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Prognostic model on niche development after a first caesarean section: development and internal validation

  • Sanne I. Stegwee
    Correspondence
    Corresponding authors.
    Affiliations
    Amsterdam UMC, Vrije Universiteit Amsterdam, Department of Obstetrics and Gynecology, research institute Amsterdam Reproduction & Development, Amsterdam, Netherlands
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  • L.F. Lucet van der Voet
    Affiliations
    Deventer hospital, Department of Obstetrics and Gynecology, Nico Bolkesteinlaan 75, Deventer, Netherlands
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  • M.W. Heymans
    Affiliations
    Amsterdam UMC, Vrije Universiteit Amsterdam, Department of Epidemiology & Data Science, Amsterdam, Netherlands
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  • K. Kapiteijn
    Affiliations
    Reinier de Graaf Gasthuis, Department of Obstetrics and Gynecology, Delft, Netherlands
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  • J.O.E.H. van Laar
    Affiliations
    Máxima Medisch Centrum, Department of Obstetrics and Gynecology, Veldhoven, Netherlands
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  • W.M. van Baal
    Affiliations
    Flevo hospital, Department of Obstetrics and Gynecology, Almere, Netherlands
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  • Christianne J.M. de Groot
    Affiliations
    Amsterdam UMC, Vrije Universiteit Amsterdam, Department of Obstetrics and Gynecology, research institute Amsterdam Reproduction & Development, Amsterdam, Netherlands

    Amsterdam UMC, Universiteit van Amsterdam, Department of Obstetrics and Gynecology, research institute Amsterdam Reproduction & Development, Amsterdam, Netherlands
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  • Judith A.F. Huirne
    Correspondence
    Corresponding authors.
    Affiliations
    Amsterdam UMC, Vrije Universiteit Amsterdam, Department of Obstetrics and Gynecology, research institute Amsterdam Reproduction & Development, Amsterdam, Netherlands

    Amsterdam UMC, Universiteit van Amsterdam, Department of Obstetrics and Gynecology, research institute Amsterdam Reproduction & Development, Amsterdam, Netherlands
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  • for the 2Close study group
    Author Footnotes
    1 A full list of collaborators is provided at the end of the article
  • Author Footnotes
    1 A full list of collaborators is provided at the end of the article
Open AccessPublished:January 18, 2023DOI:https://doi.org/10.1016/j.ejogrb.2023.01.014

      Highlights

      • This is the first prediction model for development of a niche, including important surgical factors, in a population with a first elective or emergency CS.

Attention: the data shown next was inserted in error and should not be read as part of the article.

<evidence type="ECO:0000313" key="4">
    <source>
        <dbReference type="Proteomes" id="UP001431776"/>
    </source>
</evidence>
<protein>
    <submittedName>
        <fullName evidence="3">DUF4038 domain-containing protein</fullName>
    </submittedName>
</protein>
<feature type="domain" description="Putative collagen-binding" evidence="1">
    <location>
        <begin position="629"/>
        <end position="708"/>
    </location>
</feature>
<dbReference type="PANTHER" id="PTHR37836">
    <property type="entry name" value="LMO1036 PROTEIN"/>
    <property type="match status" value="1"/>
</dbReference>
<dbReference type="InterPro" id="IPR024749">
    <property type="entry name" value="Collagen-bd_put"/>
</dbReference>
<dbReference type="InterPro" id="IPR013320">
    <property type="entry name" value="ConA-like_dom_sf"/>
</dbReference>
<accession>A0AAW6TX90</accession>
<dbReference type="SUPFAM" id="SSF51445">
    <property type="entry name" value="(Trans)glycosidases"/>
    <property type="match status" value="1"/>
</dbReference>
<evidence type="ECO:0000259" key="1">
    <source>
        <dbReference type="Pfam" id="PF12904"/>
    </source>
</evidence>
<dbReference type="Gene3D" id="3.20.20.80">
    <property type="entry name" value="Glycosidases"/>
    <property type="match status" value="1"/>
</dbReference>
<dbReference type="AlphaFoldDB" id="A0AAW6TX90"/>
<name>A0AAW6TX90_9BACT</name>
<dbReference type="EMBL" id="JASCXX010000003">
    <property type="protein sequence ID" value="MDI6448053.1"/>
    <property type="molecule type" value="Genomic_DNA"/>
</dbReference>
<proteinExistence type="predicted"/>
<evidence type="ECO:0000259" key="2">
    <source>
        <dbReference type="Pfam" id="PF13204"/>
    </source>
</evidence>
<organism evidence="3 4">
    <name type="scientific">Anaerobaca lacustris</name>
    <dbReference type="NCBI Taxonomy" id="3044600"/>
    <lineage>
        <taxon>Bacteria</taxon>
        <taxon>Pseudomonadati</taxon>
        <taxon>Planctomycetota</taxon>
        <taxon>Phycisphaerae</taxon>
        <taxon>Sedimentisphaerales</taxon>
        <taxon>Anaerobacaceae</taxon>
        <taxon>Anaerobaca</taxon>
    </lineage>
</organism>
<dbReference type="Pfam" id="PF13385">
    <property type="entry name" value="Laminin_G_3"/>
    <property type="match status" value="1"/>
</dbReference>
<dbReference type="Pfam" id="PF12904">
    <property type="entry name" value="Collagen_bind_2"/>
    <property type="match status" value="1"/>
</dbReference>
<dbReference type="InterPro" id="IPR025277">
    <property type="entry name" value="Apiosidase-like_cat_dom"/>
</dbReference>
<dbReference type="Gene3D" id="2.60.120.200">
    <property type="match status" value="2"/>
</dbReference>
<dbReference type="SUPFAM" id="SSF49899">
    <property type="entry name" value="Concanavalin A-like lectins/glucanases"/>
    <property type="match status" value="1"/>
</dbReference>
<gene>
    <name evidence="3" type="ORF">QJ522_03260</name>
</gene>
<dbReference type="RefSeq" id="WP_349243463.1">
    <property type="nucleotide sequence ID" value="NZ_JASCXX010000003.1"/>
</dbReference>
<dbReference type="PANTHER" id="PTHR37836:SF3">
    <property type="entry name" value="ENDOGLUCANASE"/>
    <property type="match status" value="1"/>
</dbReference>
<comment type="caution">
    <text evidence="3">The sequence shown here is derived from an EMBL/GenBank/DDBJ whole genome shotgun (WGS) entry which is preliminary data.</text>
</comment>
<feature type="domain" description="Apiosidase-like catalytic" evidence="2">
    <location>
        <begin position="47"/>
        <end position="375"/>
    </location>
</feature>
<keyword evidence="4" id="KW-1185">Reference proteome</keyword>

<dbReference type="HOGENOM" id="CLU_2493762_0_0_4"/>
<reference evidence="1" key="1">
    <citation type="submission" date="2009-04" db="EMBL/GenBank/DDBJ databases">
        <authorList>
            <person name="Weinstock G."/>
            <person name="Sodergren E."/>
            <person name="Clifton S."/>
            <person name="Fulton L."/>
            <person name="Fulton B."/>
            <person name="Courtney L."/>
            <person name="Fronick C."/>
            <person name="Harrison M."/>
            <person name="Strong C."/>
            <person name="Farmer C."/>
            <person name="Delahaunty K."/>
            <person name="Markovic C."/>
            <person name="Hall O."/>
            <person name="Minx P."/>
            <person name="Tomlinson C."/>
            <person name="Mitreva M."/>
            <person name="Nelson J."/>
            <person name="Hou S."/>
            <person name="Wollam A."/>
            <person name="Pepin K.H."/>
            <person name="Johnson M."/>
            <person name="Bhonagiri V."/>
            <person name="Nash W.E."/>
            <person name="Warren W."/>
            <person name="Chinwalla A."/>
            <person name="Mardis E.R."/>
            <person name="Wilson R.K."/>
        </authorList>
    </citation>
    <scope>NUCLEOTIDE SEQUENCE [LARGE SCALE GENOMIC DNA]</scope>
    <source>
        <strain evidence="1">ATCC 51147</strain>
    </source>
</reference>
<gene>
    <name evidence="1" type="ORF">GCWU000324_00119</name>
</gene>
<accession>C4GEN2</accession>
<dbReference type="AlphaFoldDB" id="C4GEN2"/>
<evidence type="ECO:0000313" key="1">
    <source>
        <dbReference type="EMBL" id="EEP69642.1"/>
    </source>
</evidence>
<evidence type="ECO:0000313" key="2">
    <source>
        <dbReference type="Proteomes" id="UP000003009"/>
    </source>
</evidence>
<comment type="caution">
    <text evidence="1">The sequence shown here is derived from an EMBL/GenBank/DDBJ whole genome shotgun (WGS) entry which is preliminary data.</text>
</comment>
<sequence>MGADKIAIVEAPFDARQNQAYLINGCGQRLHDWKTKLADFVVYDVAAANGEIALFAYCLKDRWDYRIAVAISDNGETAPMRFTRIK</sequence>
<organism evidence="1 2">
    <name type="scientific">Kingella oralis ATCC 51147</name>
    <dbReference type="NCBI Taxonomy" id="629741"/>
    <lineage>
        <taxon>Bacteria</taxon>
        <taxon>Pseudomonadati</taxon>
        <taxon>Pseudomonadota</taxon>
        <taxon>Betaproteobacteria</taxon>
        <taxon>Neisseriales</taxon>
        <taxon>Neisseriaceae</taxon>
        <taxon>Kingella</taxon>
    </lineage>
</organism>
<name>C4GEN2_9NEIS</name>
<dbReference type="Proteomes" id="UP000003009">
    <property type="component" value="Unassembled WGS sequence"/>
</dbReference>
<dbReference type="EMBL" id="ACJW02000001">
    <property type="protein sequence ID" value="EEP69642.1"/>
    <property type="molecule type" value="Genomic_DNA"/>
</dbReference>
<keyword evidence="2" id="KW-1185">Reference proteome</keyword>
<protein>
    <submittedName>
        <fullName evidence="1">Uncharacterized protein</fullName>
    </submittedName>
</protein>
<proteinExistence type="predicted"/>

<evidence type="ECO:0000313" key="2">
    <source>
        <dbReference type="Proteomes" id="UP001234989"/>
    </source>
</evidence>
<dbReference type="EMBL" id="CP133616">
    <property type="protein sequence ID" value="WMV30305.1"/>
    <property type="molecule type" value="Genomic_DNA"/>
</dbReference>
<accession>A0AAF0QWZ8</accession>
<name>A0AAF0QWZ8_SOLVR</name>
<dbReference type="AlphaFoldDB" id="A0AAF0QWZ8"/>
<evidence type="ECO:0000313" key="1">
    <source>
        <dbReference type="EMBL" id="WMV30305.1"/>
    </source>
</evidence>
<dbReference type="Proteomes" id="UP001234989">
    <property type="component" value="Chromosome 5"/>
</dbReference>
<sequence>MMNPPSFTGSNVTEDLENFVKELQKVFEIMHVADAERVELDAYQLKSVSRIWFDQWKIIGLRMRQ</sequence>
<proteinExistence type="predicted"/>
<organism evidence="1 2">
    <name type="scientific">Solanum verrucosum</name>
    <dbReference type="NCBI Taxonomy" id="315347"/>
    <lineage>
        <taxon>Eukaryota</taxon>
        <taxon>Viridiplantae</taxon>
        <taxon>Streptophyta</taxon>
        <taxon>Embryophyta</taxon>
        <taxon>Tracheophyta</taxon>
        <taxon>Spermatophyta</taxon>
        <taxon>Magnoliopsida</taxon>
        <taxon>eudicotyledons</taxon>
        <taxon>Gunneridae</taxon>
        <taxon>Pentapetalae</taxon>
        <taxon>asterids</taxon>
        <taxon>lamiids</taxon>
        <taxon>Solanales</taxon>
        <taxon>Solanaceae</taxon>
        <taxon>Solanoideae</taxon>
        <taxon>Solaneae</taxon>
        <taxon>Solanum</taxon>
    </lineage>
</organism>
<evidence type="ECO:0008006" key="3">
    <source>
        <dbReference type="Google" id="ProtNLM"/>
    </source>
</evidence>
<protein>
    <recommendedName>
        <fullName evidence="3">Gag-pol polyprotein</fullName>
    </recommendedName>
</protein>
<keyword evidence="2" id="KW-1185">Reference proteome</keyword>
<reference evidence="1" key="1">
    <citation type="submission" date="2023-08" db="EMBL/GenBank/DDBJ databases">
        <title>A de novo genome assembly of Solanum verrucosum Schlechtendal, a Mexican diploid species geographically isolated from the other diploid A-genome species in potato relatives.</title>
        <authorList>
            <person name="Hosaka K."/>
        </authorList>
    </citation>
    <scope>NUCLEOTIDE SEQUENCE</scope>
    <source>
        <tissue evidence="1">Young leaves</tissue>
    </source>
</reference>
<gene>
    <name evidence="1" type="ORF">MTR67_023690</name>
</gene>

• More attention should be paid to surgical factors (double-layer closure, less surgical experience, other suture material than Vicryl) given their effect on niche development.
      • Different factors contribute to development of a niche compared to development of a large niche.
      • This prediction model is, unfortunately, not usable in clinical practice due to lack of discriminative ability and accuracy.
      • Proper suturing and correct approximation rather than single- versus double-layer uterine closure could play an important role and needs attention during training of residents.
      • Clinicians should be aware that suture material influences niche development.

      Abstract

      Objective

      To develop and internally validate a prognostic prediction model for development of a niche in the uterine scar after a first caesarean section (CS).
      Study design: Secondary analyses on data of a randomized controlled trial, performed in 32 hospitals in the Netherlands among women undergoing a first caesarean section. We used multivariable backward logistic regression. Missing data were handled using multiple imputation. Model performance was assessed by calibration and discrimination. Internal validation using bootstrapping techniques took place. The outcome was ‘development of a niche in the uterus’, defined as an indentation of ≥ 2mm in the myometrium.

      Results

      We developed two models to predict niche development: in the total population and after elective CS. Patient related risk factors were: gestational age, twin pregnancy and smoking, and surgery related risk factors were double-layer closure and less surgical experience. Multiparity and Vicryl suture material were protective factors. The prediction model in women undergoing elective CS revealed similar results. After internal validation, Nagelkerke R2 ranged from 0.01 to 0.05 and was considered low; median area under the curve (AUC) ranged from 0.56 to 0.62, indicating failed to poor discriminative ability.

      Conclusions

      The model cannot be used to accurately predict the development of a niche after a first CS. However, several factors seem to influence scar healing which indicates possibilities for future prevention such as surgical experience and suture material. The search for additional risk factors that play a role in development of a niche should be continued to improve the discriminative ability.